From Laatzen to the world in 48 hours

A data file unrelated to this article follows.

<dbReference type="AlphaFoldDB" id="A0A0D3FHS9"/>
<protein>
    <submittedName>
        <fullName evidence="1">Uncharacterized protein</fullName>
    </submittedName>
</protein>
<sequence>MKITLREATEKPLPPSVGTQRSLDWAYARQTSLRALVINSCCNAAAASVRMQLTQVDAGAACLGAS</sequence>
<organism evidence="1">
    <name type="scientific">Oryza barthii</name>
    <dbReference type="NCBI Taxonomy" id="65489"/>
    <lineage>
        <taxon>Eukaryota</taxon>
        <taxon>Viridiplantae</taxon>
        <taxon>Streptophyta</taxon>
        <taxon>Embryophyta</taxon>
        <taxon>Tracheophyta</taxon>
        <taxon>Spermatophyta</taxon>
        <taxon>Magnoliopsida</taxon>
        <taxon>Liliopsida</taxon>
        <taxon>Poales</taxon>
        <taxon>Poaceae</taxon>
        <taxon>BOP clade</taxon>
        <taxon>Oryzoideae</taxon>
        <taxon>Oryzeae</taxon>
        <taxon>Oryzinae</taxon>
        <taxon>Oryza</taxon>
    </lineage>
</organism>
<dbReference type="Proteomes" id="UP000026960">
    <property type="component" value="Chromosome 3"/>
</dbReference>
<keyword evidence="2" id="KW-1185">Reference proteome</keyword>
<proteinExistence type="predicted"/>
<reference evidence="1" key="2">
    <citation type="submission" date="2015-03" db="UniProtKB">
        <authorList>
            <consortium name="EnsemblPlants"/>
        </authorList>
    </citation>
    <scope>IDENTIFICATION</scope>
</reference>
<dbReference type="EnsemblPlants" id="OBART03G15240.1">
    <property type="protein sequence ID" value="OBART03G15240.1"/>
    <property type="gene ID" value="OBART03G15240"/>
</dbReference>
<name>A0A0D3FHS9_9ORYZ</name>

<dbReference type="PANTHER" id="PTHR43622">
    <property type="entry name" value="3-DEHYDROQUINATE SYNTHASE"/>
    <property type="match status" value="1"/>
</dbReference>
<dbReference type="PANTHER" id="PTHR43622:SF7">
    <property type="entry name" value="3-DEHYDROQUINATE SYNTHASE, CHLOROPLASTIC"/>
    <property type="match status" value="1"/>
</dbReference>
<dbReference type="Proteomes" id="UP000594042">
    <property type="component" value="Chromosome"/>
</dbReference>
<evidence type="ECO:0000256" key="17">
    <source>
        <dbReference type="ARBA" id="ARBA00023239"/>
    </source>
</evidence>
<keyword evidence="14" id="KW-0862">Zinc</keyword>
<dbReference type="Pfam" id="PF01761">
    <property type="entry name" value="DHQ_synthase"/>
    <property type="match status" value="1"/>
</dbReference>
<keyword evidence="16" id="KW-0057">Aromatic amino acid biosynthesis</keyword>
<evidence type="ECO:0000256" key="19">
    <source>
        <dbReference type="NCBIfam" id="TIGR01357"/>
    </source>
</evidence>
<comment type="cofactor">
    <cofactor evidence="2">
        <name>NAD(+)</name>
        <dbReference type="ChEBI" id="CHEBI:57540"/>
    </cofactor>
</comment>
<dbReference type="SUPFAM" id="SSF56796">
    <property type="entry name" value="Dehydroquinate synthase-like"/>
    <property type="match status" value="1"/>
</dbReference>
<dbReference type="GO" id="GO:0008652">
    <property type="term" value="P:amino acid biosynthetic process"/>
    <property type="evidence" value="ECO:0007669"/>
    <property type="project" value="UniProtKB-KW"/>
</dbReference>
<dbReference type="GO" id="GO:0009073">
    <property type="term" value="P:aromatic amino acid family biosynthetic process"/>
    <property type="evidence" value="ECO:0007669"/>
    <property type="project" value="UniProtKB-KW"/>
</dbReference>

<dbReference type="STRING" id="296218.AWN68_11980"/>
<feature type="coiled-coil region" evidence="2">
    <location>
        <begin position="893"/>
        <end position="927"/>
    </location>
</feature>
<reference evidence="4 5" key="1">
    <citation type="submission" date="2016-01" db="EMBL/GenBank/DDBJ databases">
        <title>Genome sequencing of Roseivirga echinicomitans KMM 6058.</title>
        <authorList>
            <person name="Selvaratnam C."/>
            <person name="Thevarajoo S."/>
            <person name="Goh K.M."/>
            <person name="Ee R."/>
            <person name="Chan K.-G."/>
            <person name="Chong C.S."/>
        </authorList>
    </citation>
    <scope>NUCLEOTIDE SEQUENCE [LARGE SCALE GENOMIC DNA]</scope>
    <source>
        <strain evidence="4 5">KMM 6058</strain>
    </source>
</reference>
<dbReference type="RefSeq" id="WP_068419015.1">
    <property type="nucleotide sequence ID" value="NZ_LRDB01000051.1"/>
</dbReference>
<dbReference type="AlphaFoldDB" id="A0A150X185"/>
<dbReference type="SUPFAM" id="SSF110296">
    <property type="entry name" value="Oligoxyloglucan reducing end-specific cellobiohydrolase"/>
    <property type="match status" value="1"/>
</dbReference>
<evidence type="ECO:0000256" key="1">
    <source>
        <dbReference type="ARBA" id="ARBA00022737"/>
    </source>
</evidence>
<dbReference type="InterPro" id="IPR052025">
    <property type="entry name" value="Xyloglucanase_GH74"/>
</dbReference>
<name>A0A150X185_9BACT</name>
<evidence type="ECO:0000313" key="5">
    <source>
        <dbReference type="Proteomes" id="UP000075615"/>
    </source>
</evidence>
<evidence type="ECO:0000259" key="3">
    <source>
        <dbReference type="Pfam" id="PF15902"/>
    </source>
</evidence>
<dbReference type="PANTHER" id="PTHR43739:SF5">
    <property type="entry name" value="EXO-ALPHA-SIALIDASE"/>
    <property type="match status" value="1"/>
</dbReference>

Around 300 deliveries are put together and shipped to customers every single day. During the peak winter season, there may even be as many as 500 shipments. The staff then work in three shifts from 5.00am until midnight to ensure that the goods which are ordered get to where they are needed as quickly as the customer has come to expect. “98% of orders are shipped to customers all over the world within 24 hours,” says Bernd Grote, head of warehouse logistics. “With national overnight shipping when an order is placed before 2.00pm, customers will receive the package by around 8.00am the next morning.” The processes for assembling the goods are optimised right down to the finest detail. For example, orders are not picked as a whole order, but rather staff working in different zones collect the parts required for different orders. The computer recommends the most efficient route to take. At the packing station the order is then put together and prepared for shipment. “This enables us to make use of synergies and keep distances travelled short,” explains Bernd Grote. When it comes to shipping, the company works with different service providers. This not only ensures the greatest possible flexibility but, in the event of a strike, as happened at DHL in the summer of 2015, for example, makes it possible to switch to alternative providers and still guarantee the delivery. Plenty of work and hard toil goes into this because, as well as day-to-day business operations, several times a year new product launches or the phasing out of certain products have to be considered in the spare part logistics. Then there are also complex issues such as international trade legislation or customs regulations which are constantly changing. So spare part logistics is anything but dull. Udo Posteher is proud of his team. A good working environment, a motivated workforce and a low level of staff turnover all help to ensure that the logistics chain of the ASH Group does not falter. For it is only ever as good as the people behind it. This is why as an active training business we make sure that we recruit skilled workers from our own ranks and thus carefully pass on our logistics DNA to the next generation.